By Mike Whaley
Gary Jenness may be in his “golden years” but that doesn’t mean he’s slowing down. Not one little bit. After successfully coaching high school girls basketball at Groveton and White Mountain Regional from 1978 to 2016, Jenness, now in his mid 70s, has remained active at White Mountains at different times as an athletic director at the high school and currently at the middle school. He is also a state supervisor for basketball officials, while still officiating that sport and soccer. He took a recent fall that has put his basketball officiating on hold for the moment. In the summer, Jenness works at Santa’s Village in Jefferson.
“When I retired a couple of good friends of mine said you need to stay busy. Find something you like,” Jenness said. “As I told my wife (Marjorie) because she asks me why I come to school every day – ‘I like being busy. I’m not going to sit around. I’m going to stay busy. I’m going to do stuff I like, and when I don’t like it anymore, I’ll get done doing it.’ And so far that hasn’t happened.”
Jenness was very busy indeed during his coaching stints at Groveton and White Mountains. He has won more games (641) than any other high school girls basketball coach in New Hampshire and is second overall to the late Dan Parr (704), with his teams winning 12 state titles (11 at Groveton and one at White Mountains). He has also received many coaching honors and has been inducted into five halls of fame.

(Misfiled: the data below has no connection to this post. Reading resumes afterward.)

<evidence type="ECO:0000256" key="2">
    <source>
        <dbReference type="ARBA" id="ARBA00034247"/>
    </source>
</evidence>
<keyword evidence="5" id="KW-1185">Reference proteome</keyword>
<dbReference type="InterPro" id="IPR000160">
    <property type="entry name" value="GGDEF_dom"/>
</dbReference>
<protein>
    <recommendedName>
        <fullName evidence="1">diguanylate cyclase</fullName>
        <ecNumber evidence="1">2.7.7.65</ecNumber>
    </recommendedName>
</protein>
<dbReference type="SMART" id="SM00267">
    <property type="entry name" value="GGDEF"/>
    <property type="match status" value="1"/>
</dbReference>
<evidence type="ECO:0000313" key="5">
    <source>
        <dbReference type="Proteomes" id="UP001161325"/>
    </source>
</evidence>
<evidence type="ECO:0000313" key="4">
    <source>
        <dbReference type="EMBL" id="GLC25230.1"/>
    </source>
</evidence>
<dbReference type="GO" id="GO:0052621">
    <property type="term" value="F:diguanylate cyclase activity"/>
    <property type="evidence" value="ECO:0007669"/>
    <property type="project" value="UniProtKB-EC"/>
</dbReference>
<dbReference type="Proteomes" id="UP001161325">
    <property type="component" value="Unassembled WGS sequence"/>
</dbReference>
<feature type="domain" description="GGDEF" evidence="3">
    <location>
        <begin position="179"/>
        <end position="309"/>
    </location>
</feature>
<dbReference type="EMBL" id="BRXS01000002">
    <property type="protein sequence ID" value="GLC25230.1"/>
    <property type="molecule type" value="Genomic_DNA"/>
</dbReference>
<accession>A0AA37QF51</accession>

Coaching was always on his radar. A native of St. Johnsbury, Vermont, Jenness was inspired to coach by his dad — Harold “Pete” Jenness – an excellent youth coach, and his dad’s friends who coached, as well as his high school coach, Lenny Drew, and JV coach Scott Ingram.
As a senior at St. Johnsbury Academy, Jenness was a captain of the basketball team along with Paul Simpson. The two used to sit right behind the two coaches. “Not because we were trying to (brown nose); they had a wealth of knowledge with everything they did. They just knew so much about life and sports.” At the end of practice, Jenness and Simpson would sometimes play games of 2 on 2 against their coaches.
“When I graduated from high school I decided I wanted to be a coach,” Jenness said. “(Drew) was a history teacher, so I figured I’d be a history teacher.”
He enrolled up the road at Lyndon State College (now VTSU-Lyndon), but quickly found out he wasn’t going to be a history teacher. “My first assignment, I think it was called European Civilization, was to read 300 pages for the next class. I said that’s not for me. I’m not going to read 300 pages.”
Jenness bounced around after that. He got married to his first wife. He fell off a roof working for Rodd Roofing, so he was laid up and couldn’t go to school. He joined the National Guard and missed a year of school there.